If you’re in charge of maintaining clean and healthy schools, restrooms and cafeterias are probably your first area of focus. What many people don’t realize is that clean floors are a crucial part of keeping schools clean, and not just for the sake of appearances. Dirty floors can harbor germs that might cause disease or allergic reactions in a great number of students. If the school has been sitting unused all summer, you can be sure that dust, dirt, and other contaminants have made a home on every surface.
Deep cleaning can reduce allergens and bacteria, dust, dirt, mold, and pollen. It also sets the stage for regularly scheduled sanitizing to help stop the spread of COVID-19, TB, staph infections, meningitis, and other contagious conditions. Being vigilant should be a top priority, and it all starts before school starts.
Healthier Restroom Floors
Restrooms are one of the largest health hazards. In a restroom, it isn’t the dirt you see, it’s the bacteria that you don’t see. The germs take hold in this rich environment and spread to anyone placing a purse or backpack on the floor. Floor-to-ceiling attention is needed to ensure all surfaces are sanitized. Best practices include high-pressure cleaning and disinfection of walls, partitions, floors, urinals, toilets, and sinks. This is a good time for grout repairs too. Keeping restroom floors clean is a necessary step for creating healthy schools. Use a cleaning system that employs tools to scrub the grout and a vacuum that removes the germs and all the moisture on the floor. Start the year off right with pristine bathrooms, and it will be easier to keep up with regular maintenance throughout the year.
Healthier Carpeted Floors
Carpets often contain dirt, mold, and pollutants that love to hide in carpets. In K-5 schools it is especially needed to keep the floors clean for crawling, sprawling, and sitting kids. Not only are dirty carpets unsightly, but they can negatively affect indoor air quality. Studies have shown that properly cleaned carpets help reduce asthma and allergy symptoms. Back-to-school cleaning should include carpet extraction and sanitization. This is also the time to strip and wax hallways and classroom floors. Shiny floors make a great impression, and well-maintained floors last longer.
Healthier Tile Floors
Tile floors are often found in Gyms, weight rooms, locker rooms. Durable and easy to mop, the tile floor is traditionally cleaned after school by the custodial staff. Mopping might make the floor look like it’s clean, but it’s spreading the dirt and germs smoothly over the floor’s surface. These floors can be breeding grounds for TB, staph, and other infectious organisms. Start now with a deep cleaning and sanitization of all surfaces and equipment, and then keep ahead of problems with routine cleaning. Students should also be required to wear footwear while in the gym and flip-flops in locker rooms. Remind them to not share personal equipment and to regularly wash their athletic clothes. With football season approaching, plan to add a weekly misting system to your cleaning procedures, because such systems can kill 99.99% of bacteria. A cleaning system that dispenses cleaning solution before vacuuming the moisture and dirt away is the best option for a clean and healthy tile floor.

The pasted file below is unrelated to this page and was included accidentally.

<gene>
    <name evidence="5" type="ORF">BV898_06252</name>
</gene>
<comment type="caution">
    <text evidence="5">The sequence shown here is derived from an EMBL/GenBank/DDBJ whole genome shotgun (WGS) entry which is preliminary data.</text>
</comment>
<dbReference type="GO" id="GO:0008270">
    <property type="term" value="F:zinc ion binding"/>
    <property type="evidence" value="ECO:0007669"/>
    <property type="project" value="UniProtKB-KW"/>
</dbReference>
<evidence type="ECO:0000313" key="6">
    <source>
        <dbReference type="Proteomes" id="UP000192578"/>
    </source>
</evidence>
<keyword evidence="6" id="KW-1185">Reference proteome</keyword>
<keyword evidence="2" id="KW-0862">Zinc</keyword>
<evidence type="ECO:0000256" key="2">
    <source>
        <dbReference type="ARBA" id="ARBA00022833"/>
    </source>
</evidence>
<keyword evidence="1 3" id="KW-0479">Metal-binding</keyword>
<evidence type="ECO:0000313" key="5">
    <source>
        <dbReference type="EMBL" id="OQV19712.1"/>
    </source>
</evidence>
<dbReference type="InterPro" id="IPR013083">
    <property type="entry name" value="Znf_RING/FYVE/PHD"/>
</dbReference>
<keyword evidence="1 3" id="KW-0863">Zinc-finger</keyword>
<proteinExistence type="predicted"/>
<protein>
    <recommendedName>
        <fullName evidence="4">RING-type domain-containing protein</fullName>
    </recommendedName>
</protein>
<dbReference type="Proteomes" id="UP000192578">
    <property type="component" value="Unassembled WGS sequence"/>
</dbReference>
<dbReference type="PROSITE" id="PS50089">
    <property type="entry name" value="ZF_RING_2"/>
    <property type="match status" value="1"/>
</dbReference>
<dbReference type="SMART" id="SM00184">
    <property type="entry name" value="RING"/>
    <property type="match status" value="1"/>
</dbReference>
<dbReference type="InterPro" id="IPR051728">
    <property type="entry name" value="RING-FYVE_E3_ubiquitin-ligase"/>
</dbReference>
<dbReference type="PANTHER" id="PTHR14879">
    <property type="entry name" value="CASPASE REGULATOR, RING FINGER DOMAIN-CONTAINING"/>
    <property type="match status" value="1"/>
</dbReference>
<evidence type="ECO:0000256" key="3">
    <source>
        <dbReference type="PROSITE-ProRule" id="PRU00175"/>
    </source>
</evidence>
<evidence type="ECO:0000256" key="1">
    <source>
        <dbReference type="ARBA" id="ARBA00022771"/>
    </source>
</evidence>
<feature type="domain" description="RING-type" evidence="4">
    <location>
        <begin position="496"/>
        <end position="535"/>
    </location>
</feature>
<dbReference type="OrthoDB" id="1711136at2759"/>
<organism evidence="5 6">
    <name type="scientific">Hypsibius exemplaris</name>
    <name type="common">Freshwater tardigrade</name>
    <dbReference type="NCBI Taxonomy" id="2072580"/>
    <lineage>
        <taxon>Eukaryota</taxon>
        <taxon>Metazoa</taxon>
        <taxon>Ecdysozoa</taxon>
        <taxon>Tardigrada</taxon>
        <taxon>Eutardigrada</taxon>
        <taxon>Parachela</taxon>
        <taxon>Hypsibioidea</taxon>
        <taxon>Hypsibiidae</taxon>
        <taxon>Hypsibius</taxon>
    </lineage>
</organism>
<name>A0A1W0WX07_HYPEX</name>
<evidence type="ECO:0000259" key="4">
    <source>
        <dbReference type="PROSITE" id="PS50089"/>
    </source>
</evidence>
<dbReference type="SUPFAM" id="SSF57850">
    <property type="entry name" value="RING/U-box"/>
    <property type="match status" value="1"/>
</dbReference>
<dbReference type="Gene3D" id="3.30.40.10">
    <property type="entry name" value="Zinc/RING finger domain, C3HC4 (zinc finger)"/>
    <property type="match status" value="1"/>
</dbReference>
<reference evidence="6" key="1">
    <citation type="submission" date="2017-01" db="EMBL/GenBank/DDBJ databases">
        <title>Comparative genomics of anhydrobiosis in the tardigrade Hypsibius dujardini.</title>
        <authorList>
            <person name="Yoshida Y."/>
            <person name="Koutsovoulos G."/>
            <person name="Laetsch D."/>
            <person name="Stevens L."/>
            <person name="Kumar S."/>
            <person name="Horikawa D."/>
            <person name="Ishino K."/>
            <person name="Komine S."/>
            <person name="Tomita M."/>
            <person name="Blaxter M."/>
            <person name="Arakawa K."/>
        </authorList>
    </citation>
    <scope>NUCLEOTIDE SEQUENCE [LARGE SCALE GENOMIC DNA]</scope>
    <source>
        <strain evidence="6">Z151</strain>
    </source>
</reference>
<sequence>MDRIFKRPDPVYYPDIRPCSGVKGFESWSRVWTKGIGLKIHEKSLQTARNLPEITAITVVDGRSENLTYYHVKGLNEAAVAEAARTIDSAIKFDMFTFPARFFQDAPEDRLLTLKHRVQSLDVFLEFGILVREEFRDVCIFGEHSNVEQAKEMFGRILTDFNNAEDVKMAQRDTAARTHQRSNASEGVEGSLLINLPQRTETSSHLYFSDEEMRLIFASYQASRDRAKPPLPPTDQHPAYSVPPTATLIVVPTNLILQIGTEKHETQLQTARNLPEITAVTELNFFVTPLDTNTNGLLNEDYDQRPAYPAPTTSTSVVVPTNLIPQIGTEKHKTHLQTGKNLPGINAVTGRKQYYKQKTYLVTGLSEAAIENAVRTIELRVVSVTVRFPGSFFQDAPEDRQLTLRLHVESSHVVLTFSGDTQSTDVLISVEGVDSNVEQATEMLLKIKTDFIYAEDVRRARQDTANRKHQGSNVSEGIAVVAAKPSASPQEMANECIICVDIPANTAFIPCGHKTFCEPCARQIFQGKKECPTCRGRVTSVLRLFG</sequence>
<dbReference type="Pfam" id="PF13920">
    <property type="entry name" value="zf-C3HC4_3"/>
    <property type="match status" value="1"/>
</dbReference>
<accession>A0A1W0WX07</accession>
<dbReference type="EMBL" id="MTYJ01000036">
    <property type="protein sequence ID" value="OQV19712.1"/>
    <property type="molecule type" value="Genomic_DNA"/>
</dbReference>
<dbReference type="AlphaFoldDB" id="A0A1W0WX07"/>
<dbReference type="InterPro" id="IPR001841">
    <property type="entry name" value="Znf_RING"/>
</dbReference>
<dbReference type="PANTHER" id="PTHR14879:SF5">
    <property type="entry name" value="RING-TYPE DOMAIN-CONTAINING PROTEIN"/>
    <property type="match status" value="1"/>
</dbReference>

Windows and lighting contribute to good learning. Windows should be washed inside and out to bring in the most natural daylight. Light fixtures need detailed cleaning also. Replacing old lightbulbs is one of the fastest ways to freshen up your classrooms and hallways. Students and teachers respond well to the crisp white light emitted by new bulbs versus the dimmer, yellow-brown color of older bulbs. While new lights will give your interior a boost it will also show any hidden dirt lurking in corners. Make sure that your cleaning regime tackles overlooked spots, display hardware, and even the parts that no one sees, like the desks and near the cubbies.
Routine cleaning and disinfecting is key to maintaining a safe environment for faculty, students, and staff.
Cleaning removes dirt and most germs and is usually done with soap and water. Disinfecting kills most germs, depending on the type of chemical, and only when the chemical product is used as directed on the label.
Routine cleaning and disinfecting should be done at least once a day (or more, depending on use patterns) on high touch point surfaces and objects such as:
- Face shield
- Doorknobs and handles
- Stair rails
- Classroom desks and chairs
- Lunchroom tables and chairs
- Light switches
- Handles on equipment (e.g., athletic equipment)
- Push-buttons on vending machines and elevators
- Shared toys
- Shared remote controls
- Shared telephones
- Shared desktops
- Shared computer keyboards and mice
- Bus seats and handrails
- Note: Computer keyboards are difficult to clean. Shared computers should have signs posted instructing proper hand hygiene before and after using them to minimize disease transmission. To facilitate cleaning, consider using covers that protect the keys but enable the use of the keys.
We Clean for Health, and in the process create a clean appearance! Our focus as a cleaning company is to create healthy offices, schools, meeting rooms, etc.and to make sure the environment the following day does not promote illness in any way. Regular disinfecting kills bacteria, viruses, and pathogens which is important for all to understand. Here are the CDC Recommended Guidelines for How to Clean and Disinfect Schools.
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